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Predictive role of high sensitivity troponin T within four hours from presentation of acute coronary syndrome in elderly patients
BMC Emergency Medicine volume 16, Article number: 1 (2016)
Previous studies indicate that the introduction of high-sensitivity troponin T (HsTnT) as a diagnostic tool for chest pain patients in the emergency department (ED) creates a high rate of false-positive tests. In the present study, we aimed to evaluate if the diagnostic performance of HsTnT for acute coronary syndrome (ACS) up to 3–4 h after presentation in elderly patients can be improved.
A total of 477 consecutive patients ≥ 75 years, admitted to in-hospital care for chest pain suspicious of ACS, were retrospectively included. HsTnT values at presentation (0 h) and at 3–4 h were analysed. Receiver operating characteristic (ROC) curves were created for absolute and relative changes from 0 to 3–4 h. ACS, non-elective percutaneous coronary intervention, coronary artery bypass grafting and death of all causes were recorded for all patients during a follow-up of 60 days. Sensitivity, specificity, negative predictive value (NPV) and positive predictive value (PPV) were analysed for different HsTnT cut-off values at 0 and 3–4 h and for the combination of a HsTnT at presentation and an absolute change from 0 to 3–4 h.
Twenty-seven percent of the patients had ACS and 21 % acute myocardial infarction (AMI) during the hospital stay. The standard cut-off 14 ng/L gave sensitivity and NPV for ACS of 88 and 90 % at 3–4 h. Specificity and PPV was 38 and 32 % respectively. Analysing for non-ST elevation myocardial infarction (NSTEMI) alone gave a sensitivity and NPV of 100 % but did not improve specificity and PPV. The area under the ROC-curve was larger for absolute than relative HsTnT changes from 0 to 3–4 h. A combination of HsTnT at presentation > 30 ng/L and/or a change > 5 ng/L up to 3–4 h gave a 63 % specificity and a PPV of 46 %, a 99 % sensitivity and a NPV of 99 % for NSTEMI.
Our study indicates that HsTnT can neither exclude nor confirm ACS within 3–4 h from presentation in patients ≥ 75 years. NSTEMI can be excluded with HsTnT within 3–4 h, but HsTnT cannot be used to rule in NSTEMI during the first 3–4 h, not even by using a combination of the initial HsTnT result and the change from 0 to 3–4 h. With combined criteria, the majority of the positive tests were still false positive. Our results indicate that in patients > 75 years, HsTnT should be used primarily as an early rule-out tool for AMI.
The cornerstones in the evaluation of emergency department (ED) patients with possible acute coronary syndrome (ACS), including acute myocardial infarction (AMI), are the ECG, the symptom history, and blood markers of myocardial necrosis such as troponin. With the introduction of high-sensitivity assays, extremely low concentrations of cardiac troponins in the blood can be measured with excellent precision . However, increased analytic sensitivity of troponin assays not only increases detection of AMI [2, 3], but also of the many other conditions with elevated troponin levels [4, 5]. These conditions, e.g. pulmonary embolism, heart failure, tachycardia and renal failure are more common in elderly patients.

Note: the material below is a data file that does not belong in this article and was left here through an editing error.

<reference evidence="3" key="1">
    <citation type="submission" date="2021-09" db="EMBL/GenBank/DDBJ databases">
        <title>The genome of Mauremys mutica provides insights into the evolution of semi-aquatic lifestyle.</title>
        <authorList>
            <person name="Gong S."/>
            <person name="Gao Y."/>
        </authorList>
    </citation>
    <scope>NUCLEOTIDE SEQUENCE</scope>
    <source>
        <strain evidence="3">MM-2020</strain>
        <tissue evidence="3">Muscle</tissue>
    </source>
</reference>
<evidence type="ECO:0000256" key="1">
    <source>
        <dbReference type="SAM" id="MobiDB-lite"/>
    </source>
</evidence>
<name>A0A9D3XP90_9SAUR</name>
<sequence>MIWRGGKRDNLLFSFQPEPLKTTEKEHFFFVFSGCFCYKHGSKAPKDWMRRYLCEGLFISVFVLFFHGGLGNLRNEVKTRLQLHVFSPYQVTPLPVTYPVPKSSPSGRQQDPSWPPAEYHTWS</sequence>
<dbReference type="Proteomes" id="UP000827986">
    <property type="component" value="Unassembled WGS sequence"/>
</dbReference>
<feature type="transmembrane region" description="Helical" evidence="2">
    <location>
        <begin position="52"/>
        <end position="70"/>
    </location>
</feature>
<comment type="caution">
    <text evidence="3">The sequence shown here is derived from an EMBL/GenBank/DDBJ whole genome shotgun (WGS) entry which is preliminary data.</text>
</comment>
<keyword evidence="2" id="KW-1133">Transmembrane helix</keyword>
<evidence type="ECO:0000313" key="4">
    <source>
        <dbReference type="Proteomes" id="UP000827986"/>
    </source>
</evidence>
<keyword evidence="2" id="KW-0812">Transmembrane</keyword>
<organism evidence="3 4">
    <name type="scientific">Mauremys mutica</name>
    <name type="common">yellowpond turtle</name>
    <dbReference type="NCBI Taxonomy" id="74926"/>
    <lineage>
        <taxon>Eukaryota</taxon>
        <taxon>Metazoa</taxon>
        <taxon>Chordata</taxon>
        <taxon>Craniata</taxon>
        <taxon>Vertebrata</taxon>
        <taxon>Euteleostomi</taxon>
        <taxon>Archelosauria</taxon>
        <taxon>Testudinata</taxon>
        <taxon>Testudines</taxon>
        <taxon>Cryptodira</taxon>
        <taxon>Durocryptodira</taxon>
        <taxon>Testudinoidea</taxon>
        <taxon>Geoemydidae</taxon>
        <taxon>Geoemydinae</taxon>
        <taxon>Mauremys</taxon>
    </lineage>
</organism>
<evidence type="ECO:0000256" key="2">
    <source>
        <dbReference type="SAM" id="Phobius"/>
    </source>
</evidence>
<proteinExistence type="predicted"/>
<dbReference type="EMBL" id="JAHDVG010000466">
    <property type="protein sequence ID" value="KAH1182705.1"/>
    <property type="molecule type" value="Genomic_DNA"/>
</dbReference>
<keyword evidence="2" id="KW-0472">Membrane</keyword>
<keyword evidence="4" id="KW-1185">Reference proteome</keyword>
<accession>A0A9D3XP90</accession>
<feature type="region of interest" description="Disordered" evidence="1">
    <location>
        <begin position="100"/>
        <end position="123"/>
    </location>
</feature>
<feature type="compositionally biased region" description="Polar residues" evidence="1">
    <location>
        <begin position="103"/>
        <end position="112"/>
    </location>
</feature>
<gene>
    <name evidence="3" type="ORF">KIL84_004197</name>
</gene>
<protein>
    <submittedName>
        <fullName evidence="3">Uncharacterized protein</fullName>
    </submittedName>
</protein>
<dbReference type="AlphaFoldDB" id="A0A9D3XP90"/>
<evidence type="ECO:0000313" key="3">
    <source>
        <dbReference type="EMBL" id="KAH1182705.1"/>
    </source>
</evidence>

In the latest European guidelines , the AMI diagnosis requires a rise or fall in blood troponin with at least one value above the 99th percentile . It is also stated that ACS may be excluded with a rapid 3 h high-sensitivity troponin sampling protocol.
With the high-sensitivity troponin T (HsTnT) assay the level of the 99th percentile is as low as 14 ng/L. Previous studies indicate that this cut-off creates a high rate of false-positive tests , and concerns have been raised that this decreases the diagnostic value of HsTnT for AMI in elderly patients [8–13].
In the present study, we aimed to evaluate if the diagnostic performance of HsTnT for ACS up to 3–4 h after presentation in elderly patients could be improved.
The Skåne University Hospital in Lund serves as the primary hospital for approximately 300 000 inhabitants. The hospital has a cardiac intensive care unit with 19 beds and an observation unit with ECG monitoring at 20 beds. Percutaneous coronary intervention (PCI) and coronary artery bypass grafting (CABG) are available 24 h a day. Some 65 000 patients present to the ED per year, and approximately 5500 of these present with acute chest pain. There is no standardized diagnostic protocol for patients with suspected ACS, and no dedicated chest pain unit. A prehospital ECG system is in operation, with ambulance ECGs sent to a cardiologist on call. If an ST elevation myocardial infarction (STEMI) is identified, the patient is transported directly to the angiography laboratory, bypassing the ED.
Inclusion of patients
All patients ≥ 75 years with chest pain suspicious of ACS, as identified and noted in the patient records by the responsible ED physician, were retrospectively included in the study database if they were admitted from the ED to the cardiac intensive care unit or the medical observation unit during the period of February to April 2010, March to July 2011 and October 2011 to March 2012. The study period was divided into three for practical reasons and due to the limitations in the hospital’s administrative routines. Patients identified as very low risk by the responsible ED physician were directly discharged home from the ED and were not included in the study. We also excluded patients with STEMI, cardiac arrest at the ED or living outside the region. The study was approved by the the Regional Ethical Review Board in Lund (http://www.epn.se), registry number 2010/429. The Regional Ethics Review Board did not request written informed consent.